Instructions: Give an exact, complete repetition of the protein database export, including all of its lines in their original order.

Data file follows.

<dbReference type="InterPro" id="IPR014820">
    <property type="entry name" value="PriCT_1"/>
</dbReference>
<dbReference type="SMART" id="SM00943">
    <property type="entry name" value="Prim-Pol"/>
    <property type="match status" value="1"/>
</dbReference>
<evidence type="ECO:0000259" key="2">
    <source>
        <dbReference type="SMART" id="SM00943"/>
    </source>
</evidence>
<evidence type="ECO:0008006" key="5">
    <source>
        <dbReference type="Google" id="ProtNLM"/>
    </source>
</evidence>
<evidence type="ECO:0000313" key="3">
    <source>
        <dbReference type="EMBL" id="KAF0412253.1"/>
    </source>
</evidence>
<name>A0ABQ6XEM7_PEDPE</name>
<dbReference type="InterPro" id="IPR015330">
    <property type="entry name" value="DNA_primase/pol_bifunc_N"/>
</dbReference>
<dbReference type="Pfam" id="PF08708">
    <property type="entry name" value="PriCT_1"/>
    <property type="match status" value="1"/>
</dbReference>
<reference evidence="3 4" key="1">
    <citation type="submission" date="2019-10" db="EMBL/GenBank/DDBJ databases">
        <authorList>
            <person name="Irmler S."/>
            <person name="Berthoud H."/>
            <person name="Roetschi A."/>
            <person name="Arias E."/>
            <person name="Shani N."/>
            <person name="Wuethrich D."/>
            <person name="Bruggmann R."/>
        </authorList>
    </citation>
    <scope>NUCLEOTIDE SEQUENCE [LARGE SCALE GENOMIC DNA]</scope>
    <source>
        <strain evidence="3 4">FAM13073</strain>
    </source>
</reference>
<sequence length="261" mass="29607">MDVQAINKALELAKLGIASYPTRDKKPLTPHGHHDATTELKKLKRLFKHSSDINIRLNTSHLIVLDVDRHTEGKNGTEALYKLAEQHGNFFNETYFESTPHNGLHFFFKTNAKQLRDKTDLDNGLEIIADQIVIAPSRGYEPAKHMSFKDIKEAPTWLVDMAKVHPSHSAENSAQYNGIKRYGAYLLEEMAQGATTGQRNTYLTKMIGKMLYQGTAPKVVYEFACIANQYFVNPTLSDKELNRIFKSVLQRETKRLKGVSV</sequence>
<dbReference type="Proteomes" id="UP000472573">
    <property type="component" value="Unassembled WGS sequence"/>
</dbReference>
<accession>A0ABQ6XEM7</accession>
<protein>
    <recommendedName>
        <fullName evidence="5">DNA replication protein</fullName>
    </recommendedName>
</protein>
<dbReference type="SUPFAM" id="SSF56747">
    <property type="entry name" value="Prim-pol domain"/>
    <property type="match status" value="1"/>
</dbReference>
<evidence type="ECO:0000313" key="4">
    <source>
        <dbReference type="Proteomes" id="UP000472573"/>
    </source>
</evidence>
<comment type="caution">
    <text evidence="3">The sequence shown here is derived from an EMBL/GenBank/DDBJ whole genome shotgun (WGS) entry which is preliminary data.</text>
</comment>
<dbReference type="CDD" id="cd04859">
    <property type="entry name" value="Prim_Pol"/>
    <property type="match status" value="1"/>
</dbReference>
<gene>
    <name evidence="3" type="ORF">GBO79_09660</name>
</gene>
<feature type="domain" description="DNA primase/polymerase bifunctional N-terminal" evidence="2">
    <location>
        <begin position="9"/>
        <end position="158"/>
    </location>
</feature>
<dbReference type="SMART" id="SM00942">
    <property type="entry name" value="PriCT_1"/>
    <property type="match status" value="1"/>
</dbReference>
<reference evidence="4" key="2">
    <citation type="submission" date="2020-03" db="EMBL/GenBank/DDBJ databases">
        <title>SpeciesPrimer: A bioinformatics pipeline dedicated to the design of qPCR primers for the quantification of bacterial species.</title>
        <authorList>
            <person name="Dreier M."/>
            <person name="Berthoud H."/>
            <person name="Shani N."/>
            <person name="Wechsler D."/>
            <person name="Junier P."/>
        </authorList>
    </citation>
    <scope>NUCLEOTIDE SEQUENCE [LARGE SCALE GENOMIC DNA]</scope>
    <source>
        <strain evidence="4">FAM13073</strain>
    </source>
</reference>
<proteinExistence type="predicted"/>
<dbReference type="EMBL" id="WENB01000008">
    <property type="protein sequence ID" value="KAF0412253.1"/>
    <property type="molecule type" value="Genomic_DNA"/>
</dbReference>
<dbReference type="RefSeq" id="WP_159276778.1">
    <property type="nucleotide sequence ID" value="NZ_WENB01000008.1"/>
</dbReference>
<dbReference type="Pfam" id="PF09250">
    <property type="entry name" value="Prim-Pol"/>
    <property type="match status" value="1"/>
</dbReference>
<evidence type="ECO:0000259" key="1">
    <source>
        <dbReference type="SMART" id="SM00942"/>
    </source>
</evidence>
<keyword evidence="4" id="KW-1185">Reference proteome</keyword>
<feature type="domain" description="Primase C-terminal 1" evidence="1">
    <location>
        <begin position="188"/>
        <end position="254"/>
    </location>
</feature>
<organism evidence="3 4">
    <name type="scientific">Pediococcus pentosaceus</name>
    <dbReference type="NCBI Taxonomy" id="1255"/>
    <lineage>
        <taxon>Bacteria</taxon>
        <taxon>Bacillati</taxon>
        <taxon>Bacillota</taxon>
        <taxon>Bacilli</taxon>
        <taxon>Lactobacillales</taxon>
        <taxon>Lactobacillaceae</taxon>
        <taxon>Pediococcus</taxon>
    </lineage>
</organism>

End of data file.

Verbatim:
<dbReference type="InterPro" id="IPR014820">
    <property type="entry name" value="PriCT_1"/>
</dbReference>
<dbReference type="SMART" id="SM00943">
    <property type="entry name" value="Prim-Pol"/>
    <property type="match status" value="1"/>
</dbReference>
<evidence type="ECO:0000259" key="2">
    <source>
        <dbReference type="SMART" id="SM00943"/>
    </source>
</evidence>
<evidence type="ECO:0008006" key="5">
    <source>
        <dbReference type="Google" id="ProtNLM"/>
    </source>
</evidence>
<evidence type="ECO:0000313" key="3">
    <source>
        <dbReference type="EMBL" id="KAF0412253.1"/>
    </source>
</evidence>
<name>A0ABQ6XEM7_PEDPE</name>
<dbReference type="InterPro" id="IPR015330">
    <property type="entry name" value="DNA_primase/pol_bifunc_N"/>
</dbReference>
<dbReference type="Pfam" id="PF08708">
    <property type="entry name" value="PriCT_1"/>
    <property type="match status" value="1"/>
</dbReference>
<reference evidence="3 4" key="1">
    <citation type="submission" date="2019-10" db="EMBL/GenBank/DDBJ databases">
        <authorList>
            <person name="Irmler S."/>
            <person name="Berthoud H."/>
            <person name="Roetschi A."/>
            <person name="Arias E."/>
            <person name="Shani N."/>
            <person name="Wuethrich D."/>
            <person name="Bruggmann R."/>
        </authorList>
    </citation>
    <scope>NUCLEOTIDE SEQUENCE [LARGE SCALE GENOMIC DNA]</scope>
    <source>
        <strain evidence="3 4">FAM13073</strain>
    </source>
</reference>
<sequence length="261" mass="29607">MDVQAINKALELAKLGIASYPTRDKKPLTPHGHHDATTELKKLKRLFKHSSDINIRLNTSHLIVLDVDRHTEGKNGTEALYKLAEQHGNFFNETYFESTPHNGLHFFFKTNAKQLRDKTDLDNGLEIIADQIVIAPSRGYEPAKHMSFKDIKEAPTWLVDMAKVHPSHSAENSAQYNGIKRYGAYLLEEMAQGATTGQRNTYLTKMIGKMLYQGTAPKVVYEFACIANQYFVNPTLSDKELNRIFKSVLQRETKRLKGVSV</sequence>
<dbReference type="Proteomes" id="UP000472573">
    <property type="component" value="Unassembled WGS sequence"/>
</dbReference>
<accession>A0ABQ6XEM7</accession>
<protein>
    <recommendedName>
        <fullName evidence="5">DNA replication protein</fullName>
    </recommendedName>
</protein>
<dbReference type="SUPFAM" id="SSF56747">
    <property type="entry name" value="Prim-pol domain"/>
    <property type="match status" value="1"/>
</dbReference>
<evidence type="ECO:0000313" key="4">
    <source>
        <dbReference type="Proteomes" id="UP000472573"/>
    </source>
</evidence>
<comment type="caution">
    <text evidence="3">The sequence shown here is derived from an EMBL/GenBank/DDBJ whole genome shotgun (WGS) entry which is preliminary data.</text>
</comment>
<dbReference type="CDD" id="cd04859">
    <property type="entry name" value="Prim_Pol"/>
    <property type="match status" value="1"/>
</dbReference>
<gene>
    <name evidence="3" type="ORF">GBO79_09660</name>
</gene>
<feature type="domain" description="DNA primase/polymerase bifunctional N-terminal" evidence="2">
    <location>
        <begin position="9"/>
        <end position="158"/>
    </location>
</feature>
<dbReference type="SMART" id="SM00942">
    <property type="entry name" value="PriCT_1"/>
    <property type="match status" value="1"/>
</dbReference>
<reference evidence="4" key="2">
    <citation type="submission" date="2020-03" db="EMBL/GenBank/DDBJ databases">
        <title>SpeciesPrimer: A bioinformatics pipeline dedicated to the design of qPCR primers for the quantification of bacterial species.</title>
        <authorList>
            <person name="Dreier M."/>
            <person name="Berthoud H."/>
            <person name="Shani N."/>
            <person name="Wechsler D."/>
            <person name="Junier P."/>
        </authorList>
    </citation>
    <scope>NUCLEOTIDE SEQUENCE [LARGE SCALE GENOMIC DNA]</scope>
    <source>
        <strain evidence="4">FAM13073</strain>
    </source>
</reference>
<proteinExistence type="predicted"/>
<dbReference type="EMBL" id="WENB01000008">
    <property type="protein sequence ID" value="KAF0412253.1"/>
    <property type="molecule type" value="Genomic_DNA"/>
</dbReference>
<dbReference type="RefSeq" id="WP_159276778.1">
    <property type="nucleotide sequence ID" value="NZ_WENB01000008.1"/>
</dbReference>
<dbReference type="Pfam" id="PF09250">
    <property type="entry name" value="Prim-Pol"/>
    <property type="match status" value="1"/>
</dbReference>
<evidence type="ECO:0000259" key="1">
    <source>
        <dbReference type="SMART" id="SM00942"/>
    </source>
</evidence>
<keyword evidence="4" id="KW-1185">Reference proteome</keyword>
<feature type="domain" description="Primase C-terminal 1" evidence="1">
    <location>
        <begin position="188"/>
        <end position="254"/>
    </location>
</feature>
<organism evidence="3 4">
    <name type="scientific">Pediococcus pentosaceus</name>
    <dbReference type="NCBI Taxonomy" id="1255"/>
    <lineage>
        <taxon>Bacteria</taxon>
        <taxon>Bacillati</taxon>
        <taxon>Bacillota</taxon>
        <taxon>Bacilli</taxon>
        <taxon>Lactobacillales</taxon>
        <taxon>Lactobacillaceae</taxon>
        <taxon>Pediococcus</taxon>
    </lineage>
</organism>